By Dale Barrett – Managing Partner at Barrett Tax Law, Founder of Lawyers & Lattes Legal Cafe, Author of Tax Survival for Canadians: Stand up to the CRA, Editor of the Family Law and Tax Handbook, and Tax Columnist at the Lawyer’s Daily. Originally published by The Lawyer’s Daily.
Unlike a superior court, which can make an equitable decision — a decision based on fairness — the Tax Court of Canada is not a court of equity. It must apply the law and the facts and arrive at a decision that the judge believes to be a correct application of the law to the facts. It’s a one-size-fits-all approach. It’s consistent. And although not equitable to a particular taxpayer, the law is typically applied equally between them. It’s designed this way.
The judge of the Tax Court does not have the discretion to decrease the gross negligence penalty from 50 per cent to 20 per cent to be fair, nor does he or she have the discretion to vary a tax in order to make it more affordable for the taxpayer. Regardless of how the judge may feel, he or she must apply the law consistently and by the book.
The Tax Court of Canada is a great equalizer. It allows taxpayers to have their case heard before an impartial judge (as long as the taxpayer can afford representation) who will apply the law consistently — regardless of whether they are rich or poor.
Outside the four walls of the court, however, there is an inequality hiding in plain sight.
According to a report by The Fifth Estate that was posted on May 30, the Canada Revenue Agency (CRA) allegedly had signed a “secret settlement with wealthy KPMG clients involved in [an] offshore tax scheme.”
With this report, it has become abundantly clear that taxpayers from different ends of the socioeconomic spectrum do not receive equal treatment at the CRA level. Aside from the fact that taxpayers on different ends of the spectrum have disparate access to legal resources (which may affect their outcome at trial), only select taxpayers seem to be signing the kind of settlements that wealthy taxpayers appear to have been signing with the CRA. And while we really don’t know the specifics of the alleged settlements negotiated by the taxpayers and KPMG because of the secretive nature of the agreements, the actual contents are immaterial. What is material is the notion that secret settlements were signed in the first place. And I imagine that regardless of the details, the taxpayers involved were not ruined, which is something that cannot be said of those involved in the Fiscal Arbitrators tax scheme (a widely read decision that can be found at Torres v. Canada 2013 T.C.J. No. 332), for example.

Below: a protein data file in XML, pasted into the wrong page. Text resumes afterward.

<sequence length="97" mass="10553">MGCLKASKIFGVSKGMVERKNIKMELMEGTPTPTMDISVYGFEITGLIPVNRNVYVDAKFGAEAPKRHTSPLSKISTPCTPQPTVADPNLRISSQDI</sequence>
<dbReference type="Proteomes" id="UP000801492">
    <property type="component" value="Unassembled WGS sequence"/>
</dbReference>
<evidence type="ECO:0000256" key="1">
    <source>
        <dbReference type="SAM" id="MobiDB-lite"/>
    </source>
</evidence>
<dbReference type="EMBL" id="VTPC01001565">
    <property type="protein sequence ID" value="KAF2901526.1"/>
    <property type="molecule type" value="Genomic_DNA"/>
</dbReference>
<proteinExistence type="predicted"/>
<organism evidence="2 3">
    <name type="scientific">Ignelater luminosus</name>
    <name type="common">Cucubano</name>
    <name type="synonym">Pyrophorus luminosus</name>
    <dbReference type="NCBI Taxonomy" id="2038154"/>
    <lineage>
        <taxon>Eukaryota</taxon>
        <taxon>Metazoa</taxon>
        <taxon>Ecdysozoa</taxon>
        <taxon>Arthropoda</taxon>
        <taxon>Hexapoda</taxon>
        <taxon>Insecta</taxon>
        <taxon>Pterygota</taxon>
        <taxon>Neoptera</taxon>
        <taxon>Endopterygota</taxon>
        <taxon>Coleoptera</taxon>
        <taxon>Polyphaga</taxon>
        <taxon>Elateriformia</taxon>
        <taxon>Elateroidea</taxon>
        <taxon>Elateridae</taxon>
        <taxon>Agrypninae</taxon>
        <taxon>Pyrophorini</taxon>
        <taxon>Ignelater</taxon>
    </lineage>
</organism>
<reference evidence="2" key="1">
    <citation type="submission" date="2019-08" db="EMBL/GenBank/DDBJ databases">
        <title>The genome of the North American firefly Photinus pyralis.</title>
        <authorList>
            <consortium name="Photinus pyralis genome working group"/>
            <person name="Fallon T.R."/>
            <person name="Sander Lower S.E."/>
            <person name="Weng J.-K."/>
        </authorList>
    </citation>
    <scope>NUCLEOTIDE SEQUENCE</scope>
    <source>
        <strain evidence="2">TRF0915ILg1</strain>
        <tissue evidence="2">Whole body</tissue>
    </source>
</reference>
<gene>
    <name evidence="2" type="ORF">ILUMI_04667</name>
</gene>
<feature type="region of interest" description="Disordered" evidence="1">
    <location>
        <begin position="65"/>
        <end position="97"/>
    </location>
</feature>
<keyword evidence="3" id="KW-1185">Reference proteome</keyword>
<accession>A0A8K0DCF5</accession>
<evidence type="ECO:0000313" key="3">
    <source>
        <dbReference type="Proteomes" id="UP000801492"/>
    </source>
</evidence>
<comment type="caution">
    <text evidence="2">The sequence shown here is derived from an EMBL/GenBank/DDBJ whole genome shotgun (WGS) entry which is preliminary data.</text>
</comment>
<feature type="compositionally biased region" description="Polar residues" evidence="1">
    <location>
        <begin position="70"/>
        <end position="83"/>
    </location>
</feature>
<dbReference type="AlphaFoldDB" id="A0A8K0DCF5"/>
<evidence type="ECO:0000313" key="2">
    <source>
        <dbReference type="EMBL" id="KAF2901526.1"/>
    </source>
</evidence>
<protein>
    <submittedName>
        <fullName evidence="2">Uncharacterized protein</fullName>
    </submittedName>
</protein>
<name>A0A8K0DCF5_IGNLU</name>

To underscore the very different treatment that the average taxpayer receives from the system compared to the treatment received by a wealthy taxpayer, for example, consider two hypothetical (yet characteristic) representative participants in two different tax schemes. The first hypothetical taxpayer is a wealthy client involved in a scheme promoted by a big accounting firm. The general fact patterns between the scenarios are similar in broad strokes. The outcomes are not.
The Wealthy Client
The wealthy client is an individual with a $300 million net worth. They knowingly participated in a scheme. Being a sophisticated businessperson, the taxpayer had advisers, lawyers, accountants and other professionals available to provide guidance and had access to a second opinion on the scheme.
Due to their experience and the abundance of knowledge and advice available to them, the taxpayer should have had at least some reason to believe that the scheme may be illegal or, in the alternative, that the transaction was subject to a certain amount of risk. The taxpayer sought to obtain millions of dollars in tax savings and paid fees to a big-name firm to participate in the scheme.
The CRA claimed that this scheme was masking actual income and was a sham. The taxpayer signed a secret settlement with the CRA.
Participation in the big scheme to try to save millions of dollars of tax per year has likely not ruined the taxpayer. They are still tremendously wealthy; a gamble just didn’t pay off as they’d hoped.
This is part one of a two-part series. Part two will consider another hypothetical taxpayer: a typical client of Fiscal Arbitrators.